Published In The Great North Arrow, February 2021: For Your Added Enjoyment / Boys And Their Toys

- a message from jim Young

For the most part, for personal reasons, I have made it a habit not to submit more than one article each month to the Great North Arrow. (There have been a couple of exceptions to this rule where circumstances have warranted it.)


However I am breaking my self imposed rule for this edition that is only available online due to the pandemic.


I remember years ago when 8-tracks were becoming popular, reading an article about Rod Stewart. At the time vinyl records were often filled with “extras” and packaged with liner notes that included biographies, lyrics to the songs, background on the making of the record or photographs of the band.


Sometimes LPs were packaged in Gatefold Covers (a folded double cover). None of this packaging was available during production of 8-tracks. Rod Stewart felt his fans that purchased his albums on 8-tracks were being cheated so, to make up for it, he included an extra song to be included on the 8-track version of his albums that was not available on the vinyl.


So, in that spirit, even though the digital copy of the Great North Arrow does include everything available in the hard copy version, as a gesture of gratitude to the readers who prefer the hard copy for whatever reasons they may have, I have included some extra material for your reading pleasure.


Boys And Their Toys

- jim Young


“We don’t stop playing because we grow old, we grow old because we stop playing.” - George Bernard Shaw.


I don’t really subscribe to the adage “The only difference between men and boys is the price of their toys,”  because many of the toys I have are not expensive at all. They are just toys.



Sure, I have some more traditional expensive toys like our snowblower or riding lawn mower but the toys that bring me the most pleasure are typical childhood toys.


I will soon be approaching my 8th decade this time around on earth and I still like toys of all kinds and costs. At Christmas my grandchildren often still give me a set of Lego. (Of course that is not to suggest that Lego is cheap these days.) But they are just as fun as they’ve ever been.


When I visit Trash & Treasures, the treasures I often seek out are among the box of toys in the children’s section. 


My latest gem from Trash & Treasures was a “Loon Tune”. (Click the link to see the Loon Tune.) It’s a small round disc attached with some string to two wooden handles. When you wind it up and pull the handles apart, the wind blowing through the strategically drilled holes in the sides of the disc will imitate the call of the loon.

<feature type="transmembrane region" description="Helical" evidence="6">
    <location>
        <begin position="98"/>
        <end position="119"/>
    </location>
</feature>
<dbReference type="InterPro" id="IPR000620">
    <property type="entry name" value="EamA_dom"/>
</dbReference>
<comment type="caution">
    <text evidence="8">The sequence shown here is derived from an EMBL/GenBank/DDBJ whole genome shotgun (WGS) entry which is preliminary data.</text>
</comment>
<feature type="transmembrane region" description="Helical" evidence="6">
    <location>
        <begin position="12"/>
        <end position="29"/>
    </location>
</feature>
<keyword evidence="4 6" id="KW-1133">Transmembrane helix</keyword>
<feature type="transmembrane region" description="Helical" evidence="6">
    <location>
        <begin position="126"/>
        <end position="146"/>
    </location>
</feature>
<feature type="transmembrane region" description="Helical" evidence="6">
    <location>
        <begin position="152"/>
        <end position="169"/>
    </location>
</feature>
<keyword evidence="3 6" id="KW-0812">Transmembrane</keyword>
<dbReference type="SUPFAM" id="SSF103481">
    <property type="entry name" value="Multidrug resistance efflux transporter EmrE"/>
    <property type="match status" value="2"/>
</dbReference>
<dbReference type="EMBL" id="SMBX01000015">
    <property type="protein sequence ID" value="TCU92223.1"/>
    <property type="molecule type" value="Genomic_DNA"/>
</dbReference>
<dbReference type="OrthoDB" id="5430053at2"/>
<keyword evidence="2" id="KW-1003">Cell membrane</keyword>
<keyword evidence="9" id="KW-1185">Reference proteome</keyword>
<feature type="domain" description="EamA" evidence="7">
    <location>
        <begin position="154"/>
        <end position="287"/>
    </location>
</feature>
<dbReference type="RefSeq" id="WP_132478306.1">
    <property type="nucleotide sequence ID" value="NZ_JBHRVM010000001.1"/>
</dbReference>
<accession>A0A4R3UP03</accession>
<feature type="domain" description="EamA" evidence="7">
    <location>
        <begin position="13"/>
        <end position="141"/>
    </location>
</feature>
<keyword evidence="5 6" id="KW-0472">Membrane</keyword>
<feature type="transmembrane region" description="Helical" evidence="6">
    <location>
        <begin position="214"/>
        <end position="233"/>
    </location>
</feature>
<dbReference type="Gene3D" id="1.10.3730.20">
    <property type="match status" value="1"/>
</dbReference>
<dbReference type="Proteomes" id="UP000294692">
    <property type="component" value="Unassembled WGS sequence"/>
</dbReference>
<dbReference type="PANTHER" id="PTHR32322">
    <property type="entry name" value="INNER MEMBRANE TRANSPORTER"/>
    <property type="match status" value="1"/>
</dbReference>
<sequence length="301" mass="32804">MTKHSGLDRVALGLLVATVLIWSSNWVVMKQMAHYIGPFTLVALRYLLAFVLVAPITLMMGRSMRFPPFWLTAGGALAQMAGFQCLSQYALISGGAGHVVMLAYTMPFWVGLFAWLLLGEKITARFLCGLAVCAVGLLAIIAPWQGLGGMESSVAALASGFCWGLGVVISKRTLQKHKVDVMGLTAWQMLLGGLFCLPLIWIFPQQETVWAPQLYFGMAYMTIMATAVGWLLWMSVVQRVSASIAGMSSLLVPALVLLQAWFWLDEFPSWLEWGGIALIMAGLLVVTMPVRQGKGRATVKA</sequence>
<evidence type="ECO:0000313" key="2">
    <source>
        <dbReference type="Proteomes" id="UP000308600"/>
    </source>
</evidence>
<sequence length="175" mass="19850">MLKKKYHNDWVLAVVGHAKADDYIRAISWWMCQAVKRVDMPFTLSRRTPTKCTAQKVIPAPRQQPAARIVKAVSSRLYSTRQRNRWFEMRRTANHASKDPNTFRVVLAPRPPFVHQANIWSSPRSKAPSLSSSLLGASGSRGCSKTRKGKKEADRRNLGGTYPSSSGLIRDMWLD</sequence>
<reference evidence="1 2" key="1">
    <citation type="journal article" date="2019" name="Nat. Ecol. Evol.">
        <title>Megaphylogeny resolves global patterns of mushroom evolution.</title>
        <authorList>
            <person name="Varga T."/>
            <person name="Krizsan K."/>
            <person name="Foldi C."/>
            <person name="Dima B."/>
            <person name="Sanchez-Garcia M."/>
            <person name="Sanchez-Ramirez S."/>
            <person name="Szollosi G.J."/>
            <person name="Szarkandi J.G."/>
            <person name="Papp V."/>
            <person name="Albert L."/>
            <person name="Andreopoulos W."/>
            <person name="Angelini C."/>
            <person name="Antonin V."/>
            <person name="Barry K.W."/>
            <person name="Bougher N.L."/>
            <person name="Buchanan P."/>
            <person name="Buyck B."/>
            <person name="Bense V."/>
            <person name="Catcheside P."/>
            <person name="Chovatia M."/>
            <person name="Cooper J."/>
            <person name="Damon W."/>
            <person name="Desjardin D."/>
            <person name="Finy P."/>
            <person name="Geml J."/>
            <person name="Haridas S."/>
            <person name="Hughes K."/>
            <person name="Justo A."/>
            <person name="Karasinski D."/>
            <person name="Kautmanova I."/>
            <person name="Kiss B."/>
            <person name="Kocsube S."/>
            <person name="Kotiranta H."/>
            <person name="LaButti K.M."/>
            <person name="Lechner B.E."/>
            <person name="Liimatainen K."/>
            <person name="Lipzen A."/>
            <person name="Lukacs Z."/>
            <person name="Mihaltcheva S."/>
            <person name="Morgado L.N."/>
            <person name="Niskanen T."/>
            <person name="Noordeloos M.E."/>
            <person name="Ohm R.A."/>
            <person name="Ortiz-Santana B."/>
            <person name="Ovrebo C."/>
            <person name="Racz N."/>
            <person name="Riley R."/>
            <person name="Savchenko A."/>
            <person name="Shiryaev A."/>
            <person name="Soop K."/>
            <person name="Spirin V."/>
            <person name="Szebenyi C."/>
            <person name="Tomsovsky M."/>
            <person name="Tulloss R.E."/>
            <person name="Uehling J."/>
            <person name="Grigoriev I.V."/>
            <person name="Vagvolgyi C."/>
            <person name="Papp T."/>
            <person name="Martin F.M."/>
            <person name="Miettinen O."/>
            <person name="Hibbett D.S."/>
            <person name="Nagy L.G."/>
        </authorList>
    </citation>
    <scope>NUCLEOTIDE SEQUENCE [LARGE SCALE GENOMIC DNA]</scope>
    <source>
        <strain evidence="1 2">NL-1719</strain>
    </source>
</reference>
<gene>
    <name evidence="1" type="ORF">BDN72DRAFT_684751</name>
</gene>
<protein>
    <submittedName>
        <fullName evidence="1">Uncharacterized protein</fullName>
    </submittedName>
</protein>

I immediately recognized it sitting there in the toy box because one of my classmates, Heather Reid brought hers into school one day in Grade 5. That was almost 60 years ago and I finally fulfilled a lifelong desire to have one of my own.


Some of my toys are more expensive than others but it is more often by happenstance than design. My father’s “American Flyer” Electric Train for example may be considered valuable, but I inherited it many years ago when it was not.


My ViewMaster collection has some rare old items that are considered collectibles but I also like to buy the newer, cheaper ones at garage sales to complement the set. When I came home from a garage sale one Saturday afternoon with my latest acquisition of a ViewMaster that I had picked up for 25 cents, My Shirley asked me, “How many of those do you need?”


I didn’t really understand the question and simply replied with, “All of them.”


Girls don’t understand a boy’s fascination with toys. They may have a few stuffed animals on the bed or a favourite doll from their childhood, but that’s about it. They don’t even play with them. And girls are all too quick to “pooh-pooh” their boyfriend’s or husband’s obsession with toys. This happens because girls grow up much more quickly than boys do. I feel sorry for them.


I grew up in a household with five sisters. Two were older and three were younger.


I remember one Christmas morning when I was about twelve. I had opened most of my presents when I paused to look around the room to see what neat stuff my sisters were getting from Santa. I was surrounded by a pile of cool toys like ViewMaster Reels, Cowboy Guns, Dinky Toys and more.


I looked upon my sisters in horror as I saw Kathy, Leah and Lennie opening the worst Christmas Present any boy could ever imagine getting for Christmas - clothes. But when I looked at their faces, I discovered all of them were smiling and laughing. Frankly I was unable to comprehend what I was witnessing. Could they actually LIKE getting clothes for Christmas? I was never so happy to be a boy.


Then I looked over to see my two youngest sisters, Gina and Lori, sitting at the feet of my parents. They were just toddlers and thankfully - like me - they, at least, were getting toys. I just shook my head and thought "Enjoy it, girls - you don't have much time." 


It was then that I decided, like Peter Pan, I would never grow up. There just didn’t seem to be any real benefit.


Nature had other plans in mind for me however and I was forced to at least grow old if not up. To this day, however, I stick to this philosophy, “Just because you get old doesn’t mean you have to be mature.” - anon.


I have a cousin about my age that shares this outlook on life. Steve lives on the West Coast now so although we can’t be together at Christmas as we did when we were young boys, we still bond all these many years later and make a point to enjoy listening to this very special song every Christmas Eve. 


Doris Day - Toyland (Click the link to play the song.)


Steve and I take great care to never cross those borders.


- 30 -


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